Work together, or lose it all

Dear Editor,

This is to the Underserved Citizens of North Okanogan County: I would like to take this opportunity to appeal to the citizens of the northern part of our county. Most of you must know that Okanogan County and hence its small population is one of the most underserved counties in the United States by its demographics and size. I do not understand why the citizens of the northern part of this county would want to become more underserved. This will definitely happen if you do not pay attention to what is happening right here with your – and I mean YOUR – Hospital and Nursing Home. It is quite evident that people have not educated themselves. The bottom line is this: if we are not careful with our negativity about and our neglect of what we have, we will lose it: not just the Nursing Home, but the Hospital.

I am currently on the Save the Nursing Home Committee and I worked at North Valley Hospital and Extended care for 37 years. I would like to say that this small town Hospital has been the best employer I experienced in my 41 years of Nursing. It provides care that I have not seen equaled in many places, including places in New York, New Hampshire, Massachusetts, South Carolina and in this state. We in the north county have been very lucky and I wonder how many of you know that, or care. We should remember that when our Hospital was started that it was the only state of the art hospital of its kind east of Seattle. It continues to be an excellent giver of care with customer service as its main goal. Veterans should be paying attention to this because you could lose your clinic.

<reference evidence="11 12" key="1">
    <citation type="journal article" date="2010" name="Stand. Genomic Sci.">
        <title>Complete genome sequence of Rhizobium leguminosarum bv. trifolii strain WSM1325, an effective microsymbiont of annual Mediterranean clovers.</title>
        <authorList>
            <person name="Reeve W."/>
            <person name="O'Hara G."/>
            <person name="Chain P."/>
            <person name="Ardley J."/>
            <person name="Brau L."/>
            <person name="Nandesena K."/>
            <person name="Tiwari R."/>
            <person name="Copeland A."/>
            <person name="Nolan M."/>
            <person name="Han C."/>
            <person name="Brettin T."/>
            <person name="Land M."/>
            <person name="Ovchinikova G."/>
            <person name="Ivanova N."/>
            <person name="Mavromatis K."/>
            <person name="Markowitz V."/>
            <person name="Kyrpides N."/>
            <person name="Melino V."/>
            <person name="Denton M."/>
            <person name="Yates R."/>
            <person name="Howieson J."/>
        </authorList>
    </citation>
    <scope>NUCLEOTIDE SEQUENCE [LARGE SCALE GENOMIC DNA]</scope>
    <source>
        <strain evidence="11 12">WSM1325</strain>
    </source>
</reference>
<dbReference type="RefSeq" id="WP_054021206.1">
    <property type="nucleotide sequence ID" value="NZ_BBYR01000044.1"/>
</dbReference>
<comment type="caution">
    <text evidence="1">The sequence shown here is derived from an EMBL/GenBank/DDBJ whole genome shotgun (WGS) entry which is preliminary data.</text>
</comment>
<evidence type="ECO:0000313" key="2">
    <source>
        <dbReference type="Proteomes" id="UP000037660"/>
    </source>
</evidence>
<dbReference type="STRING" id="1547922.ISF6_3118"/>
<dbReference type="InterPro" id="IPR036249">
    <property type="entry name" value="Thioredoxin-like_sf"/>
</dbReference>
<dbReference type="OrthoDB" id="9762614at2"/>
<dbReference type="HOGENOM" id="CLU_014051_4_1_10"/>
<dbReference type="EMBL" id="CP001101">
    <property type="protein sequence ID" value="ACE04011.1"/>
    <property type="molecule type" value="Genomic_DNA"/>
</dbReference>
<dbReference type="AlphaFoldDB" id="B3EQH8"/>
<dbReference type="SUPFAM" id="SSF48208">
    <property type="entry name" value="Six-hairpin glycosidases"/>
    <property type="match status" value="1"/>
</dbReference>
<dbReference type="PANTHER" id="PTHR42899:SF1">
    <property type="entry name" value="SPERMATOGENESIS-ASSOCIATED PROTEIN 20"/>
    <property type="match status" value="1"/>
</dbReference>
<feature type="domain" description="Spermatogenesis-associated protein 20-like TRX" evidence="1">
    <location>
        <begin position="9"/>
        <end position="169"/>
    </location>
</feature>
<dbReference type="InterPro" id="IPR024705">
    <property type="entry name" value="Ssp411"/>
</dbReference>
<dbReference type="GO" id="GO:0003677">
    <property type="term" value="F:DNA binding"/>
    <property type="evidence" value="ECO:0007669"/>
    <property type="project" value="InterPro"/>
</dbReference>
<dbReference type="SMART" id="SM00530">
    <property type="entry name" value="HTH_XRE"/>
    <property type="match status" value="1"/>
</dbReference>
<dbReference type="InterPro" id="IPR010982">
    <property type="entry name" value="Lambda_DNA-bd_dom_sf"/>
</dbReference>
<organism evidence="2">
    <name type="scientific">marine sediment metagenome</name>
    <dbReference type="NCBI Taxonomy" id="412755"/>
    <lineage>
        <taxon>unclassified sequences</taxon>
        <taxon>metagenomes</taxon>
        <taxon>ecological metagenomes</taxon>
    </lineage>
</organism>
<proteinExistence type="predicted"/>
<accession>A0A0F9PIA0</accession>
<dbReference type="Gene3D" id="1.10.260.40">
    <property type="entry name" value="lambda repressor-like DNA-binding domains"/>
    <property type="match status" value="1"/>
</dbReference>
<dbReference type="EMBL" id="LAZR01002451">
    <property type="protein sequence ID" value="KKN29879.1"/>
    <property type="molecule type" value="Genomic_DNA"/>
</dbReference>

I wonder how many of you realize what would happen here if we lose not just our Nursing Home, but our Hospital. It is a proven fact that small towns who lose their hospitals can become ghost towns. By their nature hospitals are usually the largest employers in the small towns or region they serve. This means that when they fail, then the businesses around them lose business, the schools lose enrollment, churches lose members, people and new businesses will not come here and on and on. Local economy suffers greatly.

I would like to challenge you. I understand that there are legitimate grievances and that the Hospital has made mistakes, but it is time to rise above all of this and work together as a small town family to protect what we have from harm. We should be thinking of our children, our elders and our Veterans right now. We need to educate ourselves and stand together to save what we have. We can start by reading the Nov. 13, 2014 article in USA Today about rural hospitals and what they are facing. Dig deeper, search the internet, read the Gazette. Come to or call the Hospital and Nursing Home and ask how you can help. We must make the time to support what we have, or lose it.

With Love and Concern,

Karen Schimpf

Retired Resident Care Manager at the Nursing Home